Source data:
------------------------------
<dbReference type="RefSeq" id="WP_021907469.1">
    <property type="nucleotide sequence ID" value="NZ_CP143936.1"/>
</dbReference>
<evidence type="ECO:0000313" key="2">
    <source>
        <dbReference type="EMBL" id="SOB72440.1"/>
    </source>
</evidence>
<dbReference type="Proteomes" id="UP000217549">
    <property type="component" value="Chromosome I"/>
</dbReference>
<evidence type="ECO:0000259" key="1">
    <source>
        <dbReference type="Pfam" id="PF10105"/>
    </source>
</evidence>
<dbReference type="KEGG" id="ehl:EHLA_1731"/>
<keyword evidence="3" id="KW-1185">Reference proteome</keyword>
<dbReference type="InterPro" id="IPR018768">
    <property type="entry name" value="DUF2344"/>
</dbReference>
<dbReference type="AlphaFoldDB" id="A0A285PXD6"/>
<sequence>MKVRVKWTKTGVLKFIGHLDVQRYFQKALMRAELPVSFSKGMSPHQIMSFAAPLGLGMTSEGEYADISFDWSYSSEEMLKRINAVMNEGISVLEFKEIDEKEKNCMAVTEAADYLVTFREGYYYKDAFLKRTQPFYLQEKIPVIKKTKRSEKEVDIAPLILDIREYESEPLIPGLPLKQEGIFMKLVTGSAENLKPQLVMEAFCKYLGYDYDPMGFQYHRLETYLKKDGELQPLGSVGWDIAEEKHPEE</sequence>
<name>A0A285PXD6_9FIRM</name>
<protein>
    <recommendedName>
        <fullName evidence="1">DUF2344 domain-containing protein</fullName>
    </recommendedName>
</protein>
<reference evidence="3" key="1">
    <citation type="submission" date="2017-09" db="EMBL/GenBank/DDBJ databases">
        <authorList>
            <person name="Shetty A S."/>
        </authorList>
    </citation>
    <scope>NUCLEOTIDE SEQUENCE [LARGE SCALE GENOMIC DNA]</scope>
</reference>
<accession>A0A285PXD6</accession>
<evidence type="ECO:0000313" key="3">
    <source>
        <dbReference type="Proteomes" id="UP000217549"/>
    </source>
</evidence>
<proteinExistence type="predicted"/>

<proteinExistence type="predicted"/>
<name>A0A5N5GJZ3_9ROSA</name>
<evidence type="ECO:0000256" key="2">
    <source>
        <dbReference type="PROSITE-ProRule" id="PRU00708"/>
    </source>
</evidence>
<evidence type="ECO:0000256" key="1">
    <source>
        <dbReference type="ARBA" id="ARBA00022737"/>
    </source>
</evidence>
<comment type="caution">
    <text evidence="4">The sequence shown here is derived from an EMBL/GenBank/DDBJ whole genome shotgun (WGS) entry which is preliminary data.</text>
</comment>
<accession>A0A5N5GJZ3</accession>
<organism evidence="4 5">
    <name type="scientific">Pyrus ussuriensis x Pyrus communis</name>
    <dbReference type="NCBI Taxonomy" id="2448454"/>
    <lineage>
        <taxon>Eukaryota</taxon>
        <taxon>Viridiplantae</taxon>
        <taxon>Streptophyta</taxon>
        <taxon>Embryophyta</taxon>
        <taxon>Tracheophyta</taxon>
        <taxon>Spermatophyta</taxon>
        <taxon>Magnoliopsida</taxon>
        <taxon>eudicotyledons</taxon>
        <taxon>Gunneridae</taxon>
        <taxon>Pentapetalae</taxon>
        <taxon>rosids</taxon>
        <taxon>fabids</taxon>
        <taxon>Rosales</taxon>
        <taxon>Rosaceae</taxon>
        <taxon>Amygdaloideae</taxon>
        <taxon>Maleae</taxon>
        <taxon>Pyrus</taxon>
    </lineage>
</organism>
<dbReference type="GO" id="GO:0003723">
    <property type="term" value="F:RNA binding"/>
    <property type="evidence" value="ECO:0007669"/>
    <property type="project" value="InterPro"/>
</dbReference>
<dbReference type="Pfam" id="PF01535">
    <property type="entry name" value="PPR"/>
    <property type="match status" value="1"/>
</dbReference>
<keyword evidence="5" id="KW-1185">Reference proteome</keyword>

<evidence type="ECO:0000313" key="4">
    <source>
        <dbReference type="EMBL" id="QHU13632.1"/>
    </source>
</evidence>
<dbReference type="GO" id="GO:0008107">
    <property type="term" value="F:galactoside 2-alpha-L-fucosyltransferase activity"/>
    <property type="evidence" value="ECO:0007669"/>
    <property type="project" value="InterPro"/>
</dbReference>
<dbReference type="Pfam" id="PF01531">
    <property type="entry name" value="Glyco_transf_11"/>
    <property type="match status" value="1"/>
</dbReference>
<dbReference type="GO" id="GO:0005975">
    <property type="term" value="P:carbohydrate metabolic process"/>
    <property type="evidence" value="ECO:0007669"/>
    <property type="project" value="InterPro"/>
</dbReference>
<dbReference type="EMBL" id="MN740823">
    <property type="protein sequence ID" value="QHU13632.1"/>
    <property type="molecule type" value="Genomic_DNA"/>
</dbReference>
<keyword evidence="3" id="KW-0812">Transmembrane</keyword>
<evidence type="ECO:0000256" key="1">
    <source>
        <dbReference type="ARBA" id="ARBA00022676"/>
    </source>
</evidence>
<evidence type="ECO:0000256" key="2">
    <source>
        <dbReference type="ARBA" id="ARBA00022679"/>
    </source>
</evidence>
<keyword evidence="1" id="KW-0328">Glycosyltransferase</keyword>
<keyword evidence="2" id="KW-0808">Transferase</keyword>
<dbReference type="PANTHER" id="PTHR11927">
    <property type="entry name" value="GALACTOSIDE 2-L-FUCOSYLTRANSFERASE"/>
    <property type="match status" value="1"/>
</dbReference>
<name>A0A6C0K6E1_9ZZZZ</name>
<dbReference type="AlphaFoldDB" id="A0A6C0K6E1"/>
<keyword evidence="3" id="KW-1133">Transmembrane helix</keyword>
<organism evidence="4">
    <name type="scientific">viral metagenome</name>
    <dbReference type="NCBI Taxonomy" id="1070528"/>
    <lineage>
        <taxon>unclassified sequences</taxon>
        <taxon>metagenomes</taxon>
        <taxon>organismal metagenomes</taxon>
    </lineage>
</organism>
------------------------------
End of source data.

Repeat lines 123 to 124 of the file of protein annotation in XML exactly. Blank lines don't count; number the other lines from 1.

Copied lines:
<evidence type="ECO:0000256" key="2">
    <source>